CBDC Glossary

Below are definitions of some of the terms most commonly used to describe CBDCs and related policy, design and technologies.

Please acknowledge Reconnaissance International when using this glossary.


CBDCs are held by the public at the central bank in individual bank accounts. See also token-based.
Algorithmic stablecoins
These stablecoins adjust supply using algorithms to maintain price stability. An example of this is Nubits. Algorithmic stablecoins are maintained by systems of smart contracts that operate exclusively on a public blockchain. See governance token.
Algorithmic stablecoins
These stablecoins adjust supply using algorithms to maintain price stability. An example of this is Nubits
Anti-Money Laundering (AML)
Many jurisdictions have established regulations and set up sophisticated financial and other monitoring systems to enable law enforcement agencies to uncover illegally obtained funds and detect suspicious transactions or activities. International cooperation arrangements have been set up to assist these endeavours. Many anti-money laundering laws combine money laundering (which is concerned with the source of funds) with terrorism financing (which is concerned with the destination of funds) when regulating the financial system. The Financial Action Task Force (FATF) is the lead internationally on this issue with a useful website providing detailed information.
Anti-Terror Financing legislation
See Counter Terrorism Financing.
Software on a mobile device used to link the holder to a specific web page/service.
Application Programming Interface (API)
A connection between computers or between computer programs. It is a type of software interface, offering a service to other pieces of software. A document or standard that describes how to build such a connection or interface is called an API specification. A computer system that meets this standard is said to implement or expose an API. The term API may refer either to the specification or to the implementation.
Asset-backed stablecoins
The asset could be money (central bank reserves, banknotes or bank deposits), commodities (eg. gold), or other cryptocurrencies. Since stablecoins are not covered by deposit insurance and central banks do not act as lender of last resort for them, to have confidence in them they need to be fully backed. The type of asset and the legal rights of the holder are key to whether there is confidence in the stablecoin, although, ultimately, simple confidence or belief is also a significant factor in whether they are stable or not. The profitability of the asset to the provider and their own funding model is a part of assessing the stablecoin.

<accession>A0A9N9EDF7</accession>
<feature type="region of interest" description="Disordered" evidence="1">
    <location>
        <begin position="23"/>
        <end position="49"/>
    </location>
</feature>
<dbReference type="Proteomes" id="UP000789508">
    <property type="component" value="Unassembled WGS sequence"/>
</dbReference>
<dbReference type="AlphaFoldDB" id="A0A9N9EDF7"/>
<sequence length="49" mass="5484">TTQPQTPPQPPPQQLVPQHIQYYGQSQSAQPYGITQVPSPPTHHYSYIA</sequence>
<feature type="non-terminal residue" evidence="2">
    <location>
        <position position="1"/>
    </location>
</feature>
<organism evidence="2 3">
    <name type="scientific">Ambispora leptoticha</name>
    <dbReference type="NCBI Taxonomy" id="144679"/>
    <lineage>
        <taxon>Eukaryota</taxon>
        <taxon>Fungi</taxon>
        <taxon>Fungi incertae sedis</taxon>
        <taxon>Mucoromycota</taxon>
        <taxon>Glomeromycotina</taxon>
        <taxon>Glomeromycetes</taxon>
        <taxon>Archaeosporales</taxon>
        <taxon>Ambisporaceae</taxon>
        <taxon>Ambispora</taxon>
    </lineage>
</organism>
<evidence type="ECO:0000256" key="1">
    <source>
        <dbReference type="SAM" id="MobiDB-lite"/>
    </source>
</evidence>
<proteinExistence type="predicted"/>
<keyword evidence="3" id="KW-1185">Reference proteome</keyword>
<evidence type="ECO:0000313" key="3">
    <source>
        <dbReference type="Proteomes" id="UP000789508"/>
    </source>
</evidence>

Bank for International Settlements (BIS)
The Bank for International Settlements is an international financial institution owned by central banks that "fosters international monetary and financial cooperation and serves as a bank for central banks".
Bearer instrument
No ownership information is recorded, and the security is issued in physical form to the purchaser. The holder of a bearer instrument is presumed to be the owner, and whoever is in possession of the physical bond is entitled to the coupon payments.
Bitcoin is commonly said to be a cryptocurrency, a digital means of exchange developed by a set of anonymous authors under the pseudonym of Satoshi Nakamoto, which began operating in 2009 as a community project (Wikipedia type), without the relationship or dependency of any government, state, company or body, and whose value (formed by a complicated system of mathematical algorithms and cryptography) is not supported by any central bank or authority. Bitcoins are essentially accounting entries in a large database called a blockchain, which is unique but replicated in millions of computers connected to the internet. Bitcoins can be exchanged almost instantaneously for any currency and can be used for payment. The system has numerous pros and cons, and many central banks insist that bitcoin is not a currency but a highly speculative and high-risk asset. In reality it is reasonably quick and easy to buy cryptocurrencies but the exchanges make it harder and costlier to sell them.
A cryptographic database maintained by a network of computers, each of which stores a copy of the most up-to-date version.
Blockchain protocol
Rules that dictate how computers in the network verify new transactions and add them to the database.


CBDC (Central Bank Digital Currency)
A digital payment instrument, denominated in the national unit of account, and a direct liability of the central bank. See retail, wholesale and synthetic CBDCs.
CBDC - retail or general purpose